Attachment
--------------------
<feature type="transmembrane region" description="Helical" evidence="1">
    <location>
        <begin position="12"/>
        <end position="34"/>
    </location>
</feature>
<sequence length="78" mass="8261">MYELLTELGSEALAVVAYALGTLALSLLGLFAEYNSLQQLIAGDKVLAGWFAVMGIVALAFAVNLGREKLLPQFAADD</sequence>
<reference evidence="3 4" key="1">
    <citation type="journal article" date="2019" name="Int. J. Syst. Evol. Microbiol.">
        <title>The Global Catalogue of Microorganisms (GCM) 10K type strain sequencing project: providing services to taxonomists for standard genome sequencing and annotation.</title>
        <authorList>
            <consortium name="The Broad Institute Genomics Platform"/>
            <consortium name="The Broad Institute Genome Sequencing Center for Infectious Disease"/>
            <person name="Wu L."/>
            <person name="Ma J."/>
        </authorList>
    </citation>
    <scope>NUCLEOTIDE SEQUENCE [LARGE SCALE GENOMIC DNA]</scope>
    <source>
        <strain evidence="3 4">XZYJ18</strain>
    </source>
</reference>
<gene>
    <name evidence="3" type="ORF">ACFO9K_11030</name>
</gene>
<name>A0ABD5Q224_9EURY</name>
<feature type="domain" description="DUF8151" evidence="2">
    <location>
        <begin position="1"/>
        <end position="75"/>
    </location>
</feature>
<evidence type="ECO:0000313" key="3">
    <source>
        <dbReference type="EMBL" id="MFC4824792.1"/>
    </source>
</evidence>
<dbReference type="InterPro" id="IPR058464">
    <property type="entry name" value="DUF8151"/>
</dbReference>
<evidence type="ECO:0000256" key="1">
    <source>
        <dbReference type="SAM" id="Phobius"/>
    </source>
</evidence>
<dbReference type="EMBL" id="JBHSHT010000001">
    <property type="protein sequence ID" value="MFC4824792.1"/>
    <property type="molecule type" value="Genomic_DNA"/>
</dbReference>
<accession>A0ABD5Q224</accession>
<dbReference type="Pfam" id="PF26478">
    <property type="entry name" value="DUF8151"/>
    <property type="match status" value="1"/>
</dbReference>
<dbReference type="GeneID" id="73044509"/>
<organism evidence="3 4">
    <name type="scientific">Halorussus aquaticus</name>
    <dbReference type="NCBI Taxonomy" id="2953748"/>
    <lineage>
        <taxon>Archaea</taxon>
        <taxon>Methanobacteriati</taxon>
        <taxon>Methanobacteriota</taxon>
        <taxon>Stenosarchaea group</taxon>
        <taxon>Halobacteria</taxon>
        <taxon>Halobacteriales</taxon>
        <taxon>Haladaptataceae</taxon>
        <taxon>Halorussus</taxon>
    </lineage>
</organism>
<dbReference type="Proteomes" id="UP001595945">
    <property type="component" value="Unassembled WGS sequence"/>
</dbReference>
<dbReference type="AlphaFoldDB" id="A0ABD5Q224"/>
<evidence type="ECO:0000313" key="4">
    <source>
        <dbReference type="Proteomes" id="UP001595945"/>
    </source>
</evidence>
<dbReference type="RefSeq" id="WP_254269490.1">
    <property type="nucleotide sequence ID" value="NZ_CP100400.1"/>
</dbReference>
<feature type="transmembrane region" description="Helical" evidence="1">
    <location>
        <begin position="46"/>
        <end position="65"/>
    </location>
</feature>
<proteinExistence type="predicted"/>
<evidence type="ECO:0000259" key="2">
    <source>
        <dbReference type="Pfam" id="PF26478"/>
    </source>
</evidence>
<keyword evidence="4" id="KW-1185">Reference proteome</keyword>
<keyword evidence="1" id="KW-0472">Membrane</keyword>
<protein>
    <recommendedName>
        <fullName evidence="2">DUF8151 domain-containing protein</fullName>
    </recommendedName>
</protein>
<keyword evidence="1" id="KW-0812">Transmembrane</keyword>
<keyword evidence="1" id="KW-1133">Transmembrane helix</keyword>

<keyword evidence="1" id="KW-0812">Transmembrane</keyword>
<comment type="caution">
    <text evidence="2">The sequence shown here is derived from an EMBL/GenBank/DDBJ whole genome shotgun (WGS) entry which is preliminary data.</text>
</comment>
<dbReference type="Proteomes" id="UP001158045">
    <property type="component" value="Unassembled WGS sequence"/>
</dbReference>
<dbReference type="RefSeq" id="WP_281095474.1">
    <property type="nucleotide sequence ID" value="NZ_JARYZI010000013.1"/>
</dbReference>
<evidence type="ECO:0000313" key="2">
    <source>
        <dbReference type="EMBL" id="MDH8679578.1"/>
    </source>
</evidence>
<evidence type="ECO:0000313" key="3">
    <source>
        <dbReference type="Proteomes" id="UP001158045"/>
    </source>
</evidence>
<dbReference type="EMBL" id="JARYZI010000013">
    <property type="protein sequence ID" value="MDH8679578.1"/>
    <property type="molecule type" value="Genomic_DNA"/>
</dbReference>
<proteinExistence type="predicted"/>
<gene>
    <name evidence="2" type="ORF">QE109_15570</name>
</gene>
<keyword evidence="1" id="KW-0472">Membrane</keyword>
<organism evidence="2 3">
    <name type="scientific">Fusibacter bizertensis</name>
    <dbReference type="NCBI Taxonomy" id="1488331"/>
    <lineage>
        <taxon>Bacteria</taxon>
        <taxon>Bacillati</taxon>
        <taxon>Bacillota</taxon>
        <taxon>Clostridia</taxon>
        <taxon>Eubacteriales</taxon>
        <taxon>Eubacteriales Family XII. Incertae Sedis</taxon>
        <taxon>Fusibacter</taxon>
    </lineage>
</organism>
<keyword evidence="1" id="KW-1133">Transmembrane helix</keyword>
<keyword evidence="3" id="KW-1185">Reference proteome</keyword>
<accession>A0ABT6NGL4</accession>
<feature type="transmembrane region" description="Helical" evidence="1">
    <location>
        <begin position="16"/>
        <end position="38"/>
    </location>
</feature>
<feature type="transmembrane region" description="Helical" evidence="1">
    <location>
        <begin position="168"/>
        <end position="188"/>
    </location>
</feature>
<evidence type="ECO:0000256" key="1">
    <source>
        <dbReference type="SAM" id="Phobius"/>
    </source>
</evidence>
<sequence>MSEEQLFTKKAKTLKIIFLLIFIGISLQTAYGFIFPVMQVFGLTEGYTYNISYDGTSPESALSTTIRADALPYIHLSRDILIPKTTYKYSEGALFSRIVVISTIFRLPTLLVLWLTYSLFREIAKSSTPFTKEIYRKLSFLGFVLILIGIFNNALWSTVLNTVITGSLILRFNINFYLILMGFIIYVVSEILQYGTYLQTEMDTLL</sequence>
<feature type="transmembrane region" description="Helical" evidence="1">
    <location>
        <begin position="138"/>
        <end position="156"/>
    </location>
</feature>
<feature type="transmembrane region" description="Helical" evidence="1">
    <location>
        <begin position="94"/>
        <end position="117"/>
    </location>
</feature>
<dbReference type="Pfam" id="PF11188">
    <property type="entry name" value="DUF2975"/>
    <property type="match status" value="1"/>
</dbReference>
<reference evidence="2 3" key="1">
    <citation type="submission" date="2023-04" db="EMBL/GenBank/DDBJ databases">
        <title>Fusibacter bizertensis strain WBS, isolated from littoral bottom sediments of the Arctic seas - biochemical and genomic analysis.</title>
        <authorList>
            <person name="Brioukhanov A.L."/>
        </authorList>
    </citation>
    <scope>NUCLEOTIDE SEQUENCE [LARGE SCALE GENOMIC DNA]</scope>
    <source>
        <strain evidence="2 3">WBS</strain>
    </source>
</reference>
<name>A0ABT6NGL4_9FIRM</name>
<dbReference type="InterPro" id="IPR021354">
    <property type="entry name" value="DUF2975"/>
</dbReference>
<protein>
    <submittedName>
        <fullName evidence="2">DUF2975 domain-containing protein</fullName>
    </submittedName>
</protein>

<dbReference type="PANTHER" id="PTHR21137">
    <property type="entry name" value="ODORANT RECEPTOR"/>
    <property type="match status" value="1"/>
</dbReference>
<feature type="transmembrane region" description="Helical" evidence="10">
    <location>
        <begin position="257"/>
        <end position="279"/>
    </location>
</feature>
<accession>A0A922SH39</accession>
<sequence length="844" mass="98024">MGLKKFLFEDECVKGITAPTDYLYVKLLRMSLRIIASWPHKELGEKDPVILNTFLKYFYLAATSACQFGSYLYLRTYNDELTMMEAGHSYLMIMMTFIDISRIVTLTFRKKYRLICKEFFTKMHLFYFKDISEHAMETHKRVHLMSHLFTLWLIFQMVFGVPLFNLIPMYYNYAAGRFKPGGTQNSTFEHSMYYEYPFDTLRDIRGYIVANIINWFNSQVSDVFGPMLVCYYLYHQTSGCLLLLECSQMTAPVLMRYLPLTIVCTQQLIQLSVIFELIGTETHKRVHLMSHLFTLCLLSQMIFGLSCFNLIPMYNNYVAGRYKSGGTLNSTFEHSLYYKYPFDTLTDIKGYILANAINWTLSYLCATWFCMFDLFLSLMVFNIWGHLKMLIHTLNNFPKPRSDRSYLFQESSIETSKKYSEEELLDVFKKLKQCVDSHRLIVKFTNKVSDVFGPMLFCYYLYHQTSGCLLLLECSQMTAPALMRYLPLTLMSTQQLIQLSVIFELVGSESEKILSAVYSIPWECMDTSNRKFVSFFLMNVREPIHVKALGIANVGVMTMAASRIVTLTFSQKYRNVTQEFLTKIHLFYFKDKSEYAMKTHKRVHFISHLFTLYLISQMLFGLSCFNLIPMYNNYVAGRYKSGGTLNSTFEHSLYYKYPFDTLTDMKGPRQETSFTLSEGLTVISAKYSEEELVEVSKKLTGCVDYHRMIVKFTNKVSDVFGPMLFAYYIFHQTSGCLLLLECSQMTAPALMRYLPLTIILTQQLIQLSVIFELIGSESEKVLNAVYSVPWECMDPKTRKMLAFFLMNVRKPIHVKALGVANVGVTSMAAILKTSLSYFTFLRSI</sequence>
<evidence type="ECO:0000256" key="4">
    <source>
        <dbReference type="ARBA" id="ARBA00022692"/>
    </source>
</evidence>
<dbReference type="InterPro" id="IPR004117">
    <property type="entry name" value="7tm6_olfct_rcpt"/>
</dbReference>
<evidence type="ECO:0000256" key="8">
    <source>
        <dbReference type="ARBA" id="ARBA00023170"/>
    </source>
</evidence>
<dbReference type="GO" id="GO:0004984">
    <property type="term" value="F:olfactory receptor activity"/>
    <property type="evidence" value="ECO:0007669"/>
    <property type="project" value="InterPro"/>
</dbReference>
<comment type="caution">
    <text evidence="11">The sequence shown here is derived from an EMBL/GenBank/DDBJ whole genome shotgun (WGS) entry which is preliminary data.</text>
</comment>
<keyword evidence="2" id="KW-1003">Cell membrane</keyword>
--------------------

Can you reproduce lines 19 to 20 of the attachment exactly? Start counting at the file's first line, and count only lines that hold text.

    <source>
        <strain evidence="3 4">XZYJ18</strain>